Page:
North Point Water Tower


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Opened in 1874, the North Point Water Tower encased a wrought iron standpipe to prevent ice from forming in the pipe.[1] The standpipe relieved surges in water pressure from the North Point Pumping Station, which provided 16 million gallons of water daily to satisfy Milwaukee’s need for clean water.[2] Charles A. Gombert designed the Victorian Gothic tower, which stands 175 feet tall.[3] The standpipe pressure system closed in 1963 when a modern facility was built.[4] The tower was named a Milwaukee landmark in 1968, a national landmark of the American Water Works Association in 1969, and listed on the National Register of Historic Places in 1973.[5]

Footnotes [+]

  1. ^ Elmer Becker, A Century of Milwaukee Water: An Historical Account of the Origin and Development of the Milwaukee Water Work (Milwaukee, 1974), 58-59.
  2. ^ Gregory Filardo, ed., Old Milwaukee: A Historic Tour (New York, NY: The Vestal Press, Ltd, 1988), 10; Becker, A Century of Milwaukee Water, 58.
  3. ^ Filardo, Old Milwaukee, 10.
  4. ^ Becker, A Century of Milwaukee Water, 59.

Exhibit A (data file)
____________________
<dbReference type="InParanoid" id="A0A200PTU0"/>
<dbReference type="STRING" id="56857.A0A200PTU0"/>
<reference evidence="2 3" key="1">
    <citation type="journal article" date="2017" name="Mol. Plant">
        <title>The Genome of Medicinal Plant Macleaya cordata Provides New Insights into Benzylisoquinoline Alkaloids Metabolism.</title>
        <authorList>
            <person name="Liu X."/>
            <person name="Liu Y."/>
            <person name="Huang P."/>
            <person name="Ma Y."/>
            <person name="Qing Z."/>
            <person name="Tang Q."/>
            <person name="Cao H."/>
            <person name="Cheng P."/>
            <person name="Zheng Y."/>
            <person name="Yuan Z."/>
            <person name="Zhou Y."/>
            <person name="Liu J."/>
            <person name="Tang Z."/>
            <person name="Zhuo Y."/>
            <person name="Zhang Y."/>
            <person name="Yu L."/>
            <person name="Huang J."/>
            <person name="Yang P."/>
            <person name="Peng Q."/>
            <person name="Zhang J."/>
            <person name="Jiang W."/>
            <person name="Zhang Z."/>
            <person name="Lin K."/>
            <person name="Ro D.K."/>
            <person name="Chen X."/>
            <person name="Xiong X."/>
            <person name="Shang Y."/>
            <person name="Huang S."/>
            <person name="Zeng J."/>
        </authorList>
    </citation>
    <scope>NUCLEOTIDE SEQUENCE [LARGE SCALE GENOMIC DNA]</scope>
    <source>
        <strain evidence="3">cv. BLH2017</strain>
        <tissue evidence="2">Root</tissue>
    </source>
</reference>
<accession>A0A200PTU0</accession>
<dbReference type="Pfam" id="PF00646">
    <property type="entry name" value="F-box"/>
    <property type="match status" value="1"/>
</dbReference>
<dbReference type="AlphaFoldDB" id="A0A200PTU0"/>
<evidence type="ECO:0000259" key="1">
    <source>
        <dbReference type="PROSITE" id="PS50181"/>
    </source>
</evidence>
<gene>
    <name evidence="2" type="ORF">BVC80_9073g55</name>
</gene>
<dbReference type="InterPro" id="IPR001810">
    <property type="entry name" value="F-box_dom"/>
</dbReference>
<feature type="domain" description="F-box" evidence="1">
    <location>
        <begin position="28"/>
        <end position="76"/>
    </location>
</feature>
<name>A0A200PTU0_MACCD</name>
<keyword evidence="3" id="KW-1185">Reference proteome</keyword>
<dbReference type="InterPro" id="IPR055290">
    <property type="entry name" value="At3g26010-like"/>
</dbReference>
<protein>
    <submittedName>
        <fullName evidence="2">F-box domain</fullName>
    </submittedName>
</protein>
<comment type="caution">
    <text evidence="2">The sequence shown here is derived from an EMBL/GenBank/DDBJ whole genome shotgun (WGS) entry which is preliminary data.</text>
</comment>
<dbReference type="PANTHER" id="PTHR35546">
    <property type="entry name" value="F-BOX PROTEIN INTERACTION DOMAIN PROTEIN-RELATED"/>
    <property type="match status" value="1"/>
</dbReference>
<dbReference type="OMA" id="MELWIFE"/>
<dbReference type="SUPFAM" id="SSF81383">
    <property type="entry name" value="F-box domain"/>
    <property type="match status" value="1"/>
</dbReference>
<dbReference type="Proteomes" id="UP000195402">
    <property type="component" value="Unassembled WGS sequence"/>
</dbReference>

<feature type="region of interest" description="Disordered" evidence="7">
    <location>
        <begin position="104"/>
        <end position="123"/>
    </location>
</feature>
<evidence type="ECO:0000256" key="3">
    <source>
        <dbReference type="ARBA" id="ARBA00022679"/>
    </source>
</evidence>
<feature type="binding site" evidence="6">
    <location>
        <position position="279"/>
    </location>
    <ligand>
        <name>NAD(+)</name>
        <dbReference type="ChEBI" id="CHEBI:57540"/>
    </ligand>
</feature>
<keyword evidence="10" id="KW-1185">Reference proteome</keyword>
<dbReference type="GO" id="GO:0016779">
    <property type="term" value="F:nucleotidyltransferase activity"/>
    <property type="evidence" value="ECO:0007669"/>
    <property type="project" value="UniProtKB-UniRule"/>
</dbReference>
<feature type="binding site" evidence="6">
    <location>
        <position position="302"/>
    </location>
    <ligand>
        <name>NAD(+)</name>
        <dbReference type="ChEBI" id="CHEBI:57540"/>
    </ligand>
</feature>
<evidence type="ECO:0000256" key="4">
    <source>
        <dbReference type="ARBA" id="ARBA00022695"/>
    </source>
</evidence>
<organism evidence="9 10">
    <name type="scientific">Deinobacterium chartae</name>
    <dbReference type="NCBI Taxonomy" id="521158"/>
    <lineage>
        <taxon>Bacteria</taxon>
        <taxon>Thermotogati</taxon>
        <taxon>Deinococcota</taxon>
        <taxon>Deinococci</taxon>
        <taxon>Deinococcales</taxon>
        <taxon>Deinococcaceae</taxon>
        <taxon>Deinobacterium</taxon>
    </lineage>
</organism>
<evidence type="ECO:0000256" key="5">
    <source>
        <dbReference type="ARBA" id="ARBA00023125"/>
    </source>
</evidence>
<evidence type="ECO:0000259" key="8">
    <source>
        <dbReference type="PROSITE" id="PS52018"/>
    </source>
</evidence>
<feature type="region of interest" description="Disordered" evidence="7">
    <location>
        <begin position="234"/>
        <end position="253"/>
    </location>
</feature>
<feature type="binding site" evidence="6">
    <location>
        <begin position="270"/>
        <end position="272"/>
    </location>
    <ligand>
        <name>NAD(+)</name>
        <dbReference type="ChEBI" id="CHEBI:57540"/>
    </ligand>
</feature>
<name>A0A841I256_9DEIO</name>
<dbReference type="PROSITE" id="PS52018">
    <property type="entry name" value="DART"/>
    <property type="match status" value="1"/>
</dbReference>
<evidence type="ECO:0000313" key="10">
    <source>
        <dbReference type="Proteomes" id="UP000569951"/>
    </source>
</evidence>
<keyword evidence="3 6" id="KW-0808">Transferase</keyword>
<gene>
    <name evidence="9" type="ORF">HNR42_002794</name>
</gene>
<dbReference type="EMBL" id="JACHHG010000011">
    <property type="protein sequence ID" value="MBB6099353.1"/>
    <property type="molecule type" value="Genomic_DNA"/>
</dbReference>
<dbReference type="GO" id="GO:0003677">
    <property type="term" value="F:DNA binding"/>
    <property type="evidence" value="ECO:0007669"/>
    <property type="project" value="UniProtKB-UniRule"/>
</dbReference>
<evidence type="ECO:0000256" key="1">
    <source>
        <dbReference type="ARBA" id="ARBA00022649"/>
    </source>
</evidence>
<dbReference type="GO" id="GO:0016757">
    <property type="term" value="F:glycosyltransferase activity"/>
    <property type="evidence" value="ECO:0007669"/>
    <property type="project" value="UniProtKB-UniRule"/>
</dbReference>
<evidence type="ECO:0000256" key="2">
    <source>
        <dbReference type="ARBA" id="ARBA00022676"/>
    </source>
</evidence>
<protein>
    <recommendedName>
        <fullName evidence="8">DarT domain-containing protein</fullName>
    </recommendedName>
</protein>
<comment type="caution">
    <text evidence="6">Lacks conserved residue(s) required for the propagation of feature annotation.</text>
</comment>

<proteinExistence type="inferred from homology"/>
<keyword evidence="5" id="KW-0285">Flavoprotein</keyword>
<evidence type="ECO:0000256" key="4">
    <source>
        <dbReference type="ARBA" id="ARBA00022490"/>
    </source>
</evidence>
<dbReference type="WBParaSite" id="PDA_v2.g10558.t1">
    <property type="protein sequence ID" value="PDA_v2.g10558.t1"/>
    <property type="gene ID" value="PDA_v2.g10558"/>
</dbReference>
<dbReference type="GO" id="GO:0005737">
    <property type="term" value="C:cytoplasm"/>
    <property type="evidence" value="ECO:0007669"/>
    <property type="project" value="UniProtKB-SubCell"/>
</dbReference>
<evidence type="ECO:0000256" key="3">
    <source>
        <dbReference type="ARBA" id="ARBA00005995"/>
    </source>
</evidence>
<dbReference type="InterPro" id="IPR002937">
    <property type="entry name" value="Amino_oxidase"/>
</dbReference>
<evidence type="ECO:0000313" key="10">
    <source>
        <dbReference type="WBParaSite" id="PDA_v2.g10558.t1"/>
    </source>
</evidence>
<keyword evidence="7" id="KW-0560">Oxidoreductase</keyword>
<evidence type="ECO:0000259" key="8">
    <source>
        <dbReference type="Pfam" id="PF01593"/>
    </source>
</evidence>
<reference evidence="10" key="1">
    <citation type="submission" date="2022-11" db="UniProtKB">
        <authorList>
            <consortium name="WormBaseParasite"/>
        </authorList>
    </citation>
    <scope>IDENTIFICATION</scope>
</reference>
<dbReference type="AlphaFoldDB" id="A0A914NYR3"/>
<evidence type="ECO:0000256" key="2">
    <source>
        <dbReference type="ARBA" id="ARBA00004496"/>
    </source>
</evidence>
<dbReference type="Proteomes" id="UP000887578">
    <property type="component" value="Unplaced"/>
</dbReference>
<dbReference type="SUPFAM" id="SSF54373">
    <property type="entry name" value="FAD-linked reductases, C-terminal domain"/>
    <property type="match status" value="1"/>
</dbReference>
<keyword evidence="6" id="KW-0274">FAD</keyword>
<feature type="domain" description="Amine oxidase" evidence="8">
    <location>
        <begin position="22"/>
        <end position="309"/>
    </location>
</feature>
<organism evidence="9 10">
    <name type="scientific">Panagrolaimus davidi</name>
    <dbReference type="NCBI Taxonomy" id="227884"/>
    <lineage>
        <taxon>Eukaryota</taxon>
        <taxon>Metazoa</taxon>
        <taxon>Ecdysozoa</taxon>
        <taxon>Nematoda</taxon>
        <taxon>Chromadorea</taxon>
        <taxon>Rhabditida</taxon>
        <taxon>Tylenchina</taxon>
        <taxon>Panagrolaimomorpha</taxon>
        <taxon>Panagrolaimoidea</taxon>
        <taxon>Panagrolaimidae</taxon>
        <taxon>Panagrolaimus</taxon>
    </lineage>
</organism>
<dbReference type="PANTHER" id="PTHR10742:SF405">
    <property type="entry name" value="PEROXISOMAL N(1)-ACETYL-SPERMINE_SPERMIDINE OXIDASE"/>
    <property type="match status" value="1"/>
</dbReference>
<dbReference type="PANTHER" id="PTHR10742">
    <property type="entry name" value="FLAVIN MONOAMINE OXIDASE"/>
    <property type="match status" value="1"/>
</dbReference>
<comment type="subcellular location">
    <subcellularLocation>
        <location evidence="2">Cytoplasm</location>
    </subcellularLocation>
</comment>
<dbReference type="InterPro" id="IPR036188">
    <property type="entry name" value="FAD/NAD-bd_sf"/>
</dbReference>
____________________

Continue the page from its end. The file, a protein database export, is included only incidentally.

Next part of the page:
5. ^ City of Milwaukee, “Historic Designation Study Report: North Point Water Tower,” Milwaukee WI: Historic Preservation Commission, 1982, 2, Accessed September 18, 2013.

For Further Reading

Becker, Elmer. A Century of Milwaukee Water: An Historical Account of the Origin and Development of the Milwaukee Water Work. Milwaukee, WI, 1974.

Becker, Elmer, and Jim Meyer. “North Point Tower.” Milwaukee Water Works. Milwaukee, WI, 2005.

Filardo, Gregory, ed. Old Milwaukee: A Historic Tour. New York, NY: The Vestal Press, 1988.

The Historical Marker Database. “Old North Point Water Tower.” Accessed September 18, 2013.

City of Milwaukee. “Historic Designation Study Report: North Point Water Tower.” Milwaukee WI: Historic Preservation Commission, 1982.

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